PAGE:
One of the main considerations people who outside the pediatric cancer “community” don’t think about is the IMPACT  of having a son or daughter with cancer has on the entire family. I was recently reading and scanning different websites and I ran across this mother’s account of the IMPACT cancer had on her family.  As I was reading her writings I related to almost everyone of her thoughts.  The only one that is different for our situation is having our marriage end in divorce.  There have certainly been bumps in the road and probably always will be but not to the point of divorce.  God gives us no more than we can handle.  The IMPACT of going the pediatric cancer treatment is tough, sad, long, financially straining, overwhelming, disappointing, and many more descriptive words but based on scripture is not more than we can handle.

Take a minute and read this mother’s account of how cancer has had an IMPACT on her families life.

On July 10th, 1987, my family as I had known it changed forever. I was 31 years old, had a 9-year-old son, 7-year-old daughter, 1-year-old son, and was five months pregnant with identical twin boys. My daughter had been sick for nine months. She had been diagnosed by our family physician as having a bug bite, virus (put on antibiotics), ear infections (had tubes put in), and tonsillitis (tonsils and adenoids removed). Despite such attempts to come up with some reason for her ‘failure to thrive,’ Naomi continued to deteriorate to a mere 32 pounds. No longer able to walk, I took her to the emergency ward of our local children’s hospital and on that fateful day in July, I heard those haunting words that will always sear my head, my heart and my soul that “my daughter had cancer.”

A diagnosis of childhood cancer is like a bomb going off in a family. The once ‘normal’ routines of daily family interactions between parents and children change forever.

Time is now spent away from home caring for the cancer child. It is not uncommon for one parent to give up their job, with associated loss in salary, and spend extended time away from the family in order to care for the cancer child at a tertiary center that is located hours away. During initial diagnosis and treatment, it can be days to weeks before the parent(s) are able to return home. If a child has to undergo a bone marrow transplant as part of their cancer protocol, the parent might be away for months. During this time, other children in the family are often left in the care of many other caregivers including neighbors, friends, and extended family members. Normal family routines that include meal preparation, school, work, sports and community activities, and even cleaning the home, are replaced with providing around the clock bedside care. Families are dependent upon others for the care of their other children, for meals, house cleaning, and sometimes transportation to and from the hospital. The needs are great, and even more so for the single parent family.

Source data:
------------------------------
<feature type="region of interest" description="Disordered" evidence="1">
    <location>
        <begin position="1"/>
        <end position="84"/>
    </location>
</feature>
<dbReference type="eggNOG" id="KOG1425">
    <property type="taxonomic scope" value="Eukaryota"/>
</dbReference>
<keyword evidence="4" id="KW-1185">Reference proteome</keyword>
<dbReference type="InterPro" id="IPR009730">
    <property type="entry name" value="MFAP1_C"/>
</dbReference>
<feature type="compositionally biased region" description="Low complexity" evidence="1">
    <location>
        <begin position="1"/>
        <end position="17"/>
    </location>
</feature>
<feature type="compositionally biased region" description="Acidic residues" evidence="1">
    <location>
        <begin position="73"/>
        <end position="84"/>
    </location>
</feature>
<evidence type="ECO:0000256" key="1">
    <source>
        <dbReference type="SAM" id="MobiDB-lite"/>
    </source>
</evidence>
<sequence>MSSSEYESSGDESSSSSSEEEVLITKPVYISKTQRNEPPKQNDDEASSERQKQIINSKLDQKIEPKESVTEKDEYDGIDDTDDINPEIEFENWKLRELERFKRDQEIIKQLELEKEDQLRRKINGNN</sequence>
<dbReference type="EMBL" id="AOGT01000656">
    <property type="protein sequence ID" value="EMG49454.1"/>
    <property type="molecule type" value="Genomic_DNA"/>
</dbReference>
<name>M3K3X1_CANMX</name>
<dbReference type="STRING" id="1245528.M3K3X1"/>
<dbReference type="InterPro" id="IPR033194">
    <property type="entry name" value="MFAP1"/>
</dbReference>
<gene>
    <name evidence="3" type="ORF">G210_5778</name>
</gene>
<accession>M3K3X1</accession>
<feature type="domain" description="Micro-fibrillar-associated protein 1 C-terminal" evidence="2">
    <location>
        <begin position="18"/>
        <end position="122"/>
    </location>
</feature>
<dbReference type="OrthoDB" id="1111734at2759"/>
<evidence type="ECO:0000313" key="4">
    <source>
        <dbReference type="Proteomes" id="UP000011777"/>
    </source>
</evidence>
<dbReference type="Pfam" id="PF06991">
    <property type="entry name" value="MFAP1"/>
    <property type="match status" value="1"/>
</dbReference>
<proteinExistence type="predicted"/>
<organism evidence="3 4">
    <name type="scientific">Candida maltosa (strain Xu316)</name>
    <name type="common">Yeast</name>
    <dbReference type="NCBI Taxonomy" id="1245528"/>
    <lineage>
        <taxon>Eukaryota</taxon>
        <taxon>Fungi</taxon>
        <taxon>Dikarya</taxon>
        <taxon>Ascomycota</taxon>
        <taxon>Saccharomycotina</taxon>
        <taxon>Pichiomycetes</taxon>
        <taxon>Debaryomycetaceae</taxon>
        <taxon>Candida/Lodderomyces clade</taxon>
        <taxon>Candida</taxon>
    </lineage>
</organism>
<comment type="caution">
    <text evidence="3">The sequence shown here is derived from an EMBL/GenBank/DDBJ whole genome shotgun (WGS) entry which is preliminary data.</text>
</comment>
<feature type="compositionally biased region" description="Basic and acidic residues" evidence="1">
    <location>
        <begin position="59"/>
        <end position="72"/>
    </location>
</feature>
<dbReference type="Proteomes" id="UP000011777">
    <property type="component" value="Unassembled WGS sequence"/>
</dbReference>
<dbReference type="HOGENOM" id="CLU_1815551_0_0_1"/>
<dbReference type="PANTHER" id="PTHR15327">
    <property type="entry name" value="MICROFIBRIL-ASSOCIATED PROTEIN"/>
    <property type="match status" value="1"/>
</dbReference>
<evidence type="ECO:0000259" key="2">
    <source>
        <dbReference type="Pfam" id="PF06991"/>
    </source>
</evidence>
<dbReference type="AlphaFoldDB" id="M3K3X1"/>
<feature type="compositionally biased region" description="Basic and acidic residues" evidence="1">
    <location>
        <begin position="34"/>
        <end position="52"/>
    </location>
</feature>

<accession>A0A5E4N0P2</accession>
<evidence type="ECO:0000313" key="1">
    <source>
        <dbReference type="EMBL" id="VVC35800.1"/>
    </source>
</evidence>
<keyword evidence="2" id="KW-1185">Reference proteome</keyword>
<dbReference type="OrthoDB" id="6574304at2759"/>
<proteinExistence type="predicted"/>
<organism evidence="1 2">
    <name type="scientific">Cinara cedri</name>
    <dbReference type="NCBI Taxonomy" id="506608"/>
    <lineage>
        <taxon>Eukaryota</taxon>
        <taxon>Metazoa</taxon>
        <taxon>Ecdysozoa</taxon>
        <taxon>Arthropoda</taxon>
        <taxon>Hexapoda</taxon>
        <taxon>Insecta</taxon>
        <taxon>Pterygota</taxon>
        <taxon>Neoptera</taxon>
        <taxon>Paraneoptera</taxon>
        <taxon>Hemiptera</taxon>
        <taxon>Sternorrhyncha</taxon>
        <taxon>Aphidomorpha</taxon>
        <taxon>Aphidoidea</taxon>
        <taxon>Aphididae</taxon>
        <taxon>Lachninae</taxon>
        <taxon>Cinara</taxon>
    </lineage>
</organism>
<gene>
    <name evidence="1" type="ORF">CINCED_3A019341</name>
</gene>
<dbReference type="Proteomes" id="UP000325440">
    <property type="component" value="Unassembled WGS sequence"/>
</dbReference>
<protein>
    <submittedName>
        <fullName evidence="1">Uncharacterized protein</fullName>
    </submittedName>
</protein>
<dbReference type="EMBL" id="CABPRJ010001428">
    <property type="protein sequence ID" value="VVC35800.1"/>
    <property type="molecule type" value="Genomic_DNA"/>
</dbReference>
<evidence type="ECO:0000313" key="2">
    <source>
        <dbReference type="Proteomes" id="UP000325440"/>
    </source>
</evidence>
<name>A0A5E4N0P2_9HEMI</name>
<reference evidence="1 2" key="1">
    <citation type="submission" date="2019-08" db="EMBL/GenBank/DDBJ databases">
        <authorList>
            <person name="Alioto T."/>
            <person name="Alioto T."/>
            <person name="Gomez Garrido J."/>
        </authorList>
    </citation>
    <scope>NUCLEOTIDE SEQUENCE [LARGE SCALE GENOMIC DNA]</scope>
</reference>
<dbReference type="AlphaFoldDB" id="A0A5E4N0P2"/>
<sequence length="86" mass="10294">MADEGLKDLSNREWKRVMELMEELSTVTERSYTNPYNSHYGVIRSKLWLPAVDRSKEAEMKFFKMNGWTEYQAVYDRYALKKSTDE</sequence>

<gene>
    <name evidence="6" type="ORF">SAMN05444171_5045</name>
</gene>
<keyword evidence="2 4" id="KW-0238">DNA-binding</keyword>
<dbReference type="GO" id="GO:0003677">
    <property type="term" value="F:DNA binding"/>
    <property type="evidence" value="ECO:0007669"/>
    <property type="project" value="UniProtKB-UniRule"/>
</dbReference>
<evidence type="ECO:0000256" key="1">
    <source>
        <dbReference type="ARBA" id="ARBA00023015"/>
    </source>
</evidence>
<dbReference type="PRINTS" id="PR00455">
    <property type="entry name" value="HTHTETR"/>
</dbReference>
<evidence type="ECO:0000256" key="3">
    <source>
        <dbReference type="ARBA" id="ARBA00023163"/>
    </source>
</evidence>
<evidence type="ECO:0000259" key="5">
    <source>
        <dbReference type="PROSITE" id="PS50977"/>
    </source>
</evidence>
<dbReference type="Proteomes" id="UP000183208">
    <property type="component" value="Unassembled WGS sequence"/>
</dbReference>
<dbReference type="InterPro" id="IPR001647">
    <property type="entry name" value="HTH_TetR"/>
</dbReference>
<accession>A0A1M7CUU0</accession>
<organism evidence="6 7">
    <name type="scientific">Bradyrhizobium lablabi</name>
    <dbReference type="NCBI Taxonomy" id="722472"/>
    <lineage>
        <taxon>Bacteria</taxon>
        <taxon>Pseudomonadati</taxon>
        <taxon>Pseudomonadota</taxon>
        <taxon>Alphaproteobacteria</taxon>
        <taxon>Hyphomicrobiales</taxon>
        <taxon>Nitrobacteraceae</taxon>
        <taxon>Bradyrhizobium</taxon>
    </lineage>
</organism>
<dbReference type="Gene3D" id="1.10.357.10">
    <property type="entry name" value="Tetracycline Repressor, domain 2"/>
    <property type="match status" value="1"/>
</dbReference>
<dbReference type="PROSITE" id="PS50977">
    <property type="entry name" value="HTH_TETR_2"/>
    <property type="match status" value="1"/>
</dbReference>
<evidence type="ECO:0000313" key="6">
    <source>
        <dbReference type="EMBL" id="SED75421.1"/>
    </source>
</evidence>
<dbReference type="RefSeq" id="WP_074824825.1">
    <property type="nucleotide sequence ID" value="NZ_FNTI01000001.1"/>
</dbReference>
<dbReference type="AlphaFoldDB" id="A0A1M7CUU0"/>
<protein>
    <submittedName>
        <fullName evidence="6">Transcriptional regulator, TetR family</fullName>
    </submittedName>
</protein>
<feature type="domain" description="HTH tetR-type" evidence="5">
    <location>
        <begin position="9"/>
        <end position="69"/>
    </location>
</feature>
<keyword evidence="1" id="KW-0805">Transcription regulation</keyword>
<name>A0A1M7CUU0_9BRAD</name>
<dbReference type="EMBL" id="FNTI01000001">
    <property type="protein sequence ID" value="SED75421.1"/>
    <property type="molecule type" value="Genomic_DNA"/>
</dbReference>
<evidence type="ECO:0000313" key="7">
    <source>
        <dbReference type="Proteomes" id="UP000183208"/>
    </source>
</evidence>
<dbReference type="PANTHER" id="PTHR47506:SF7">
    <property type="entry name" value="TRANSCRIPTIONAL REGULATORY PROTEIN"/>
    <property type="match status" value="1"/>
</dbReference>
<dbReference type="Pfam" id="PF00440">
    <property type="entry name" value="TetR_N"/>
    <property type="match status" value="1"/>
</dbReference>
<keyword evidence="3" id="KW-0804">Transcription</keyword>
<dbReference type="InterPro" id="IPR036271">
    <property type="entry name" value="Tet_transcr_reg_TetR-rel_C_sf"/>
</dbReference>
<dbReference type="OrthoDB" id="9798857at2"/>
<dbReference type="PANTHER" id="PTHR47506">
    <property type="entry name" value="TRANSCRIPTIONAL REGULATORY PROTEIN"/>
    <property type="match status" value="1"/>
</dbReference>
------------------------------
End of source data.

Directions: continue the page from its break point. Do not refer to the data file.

The diagnosis of childhood cancer is often accompanied with a family setting of young parents with other small children and a limited income. The impact of having a child diagnosed with cancer is deeply felt financially, socially and emotionally by the entire family. It is not uncommon for these young parents to lose all assets as a direct result of out-of-pocket costs associated with providing the best possible care for their cancer child.

Relationships between family members can become tense. In addition to a lack of quality time together and conversations that primarily focus on the current health status of the cancer child, a difference of opinion between the parents with regards to the treatment of the cancer child can result in additional stress on the marriage. This becomes even more acute when conventional treatments have become exhausted and parents disagree as to whether they should continue to treat their child with experimental cancer protocols. Conversations between family members are predominantly focused on today’s treatment regimen and how to get through tomorrow. Sleep is a luxury, with occasional moments grabbed while sitting up in a chair at the bedside of the cancer child.

Siblings in the family can feel that they are tossed around from place to place and can become angry at the parents who are now ‘missing in action.’ Resentment can build towards the cancer child as they are seen as ‘the cause’ of the change in their family. Such resentment is then accompanied with guilt for such negative feelings, while also feeling fear for their sibling who is facing intense treatment side effects in order to live.

It’s been 19 years since cancer hit my family like a bomb. Like many families, my marriage ended in divorce. As a couple we were never able to understand and address each other’s emotional needs during such a difficult time. My four sons have grown into strong and caring young men—qualities that they attribute to the love and concern that they have had for their sister. My daughter is now a two-time cancer survivor. The total body radiation that was part of the bone marrow transplant protocol that saved her life as a little girl, was the cause of a second cancer a year ago. She, too, is strong and other-centered as a result of the intense battle that she endured at such a young age. As for me, cancer changed my life forever. My career, my marriage, my family all changed, mostly for the better. More importantly my heart and soul are now devoted to the littlest cancer patients in the country, a devotion that continues to hope that one day all children will be completely cured of this disease.

Childhood cancer leaves its trail of devastation AND hope—a trail that encompasses the entire family for a very long time.

Even through the many trials there is good that comes from this journey.  Pray for ways you can have an IMPACT on families as they travel this winding journey each day, hour and minute!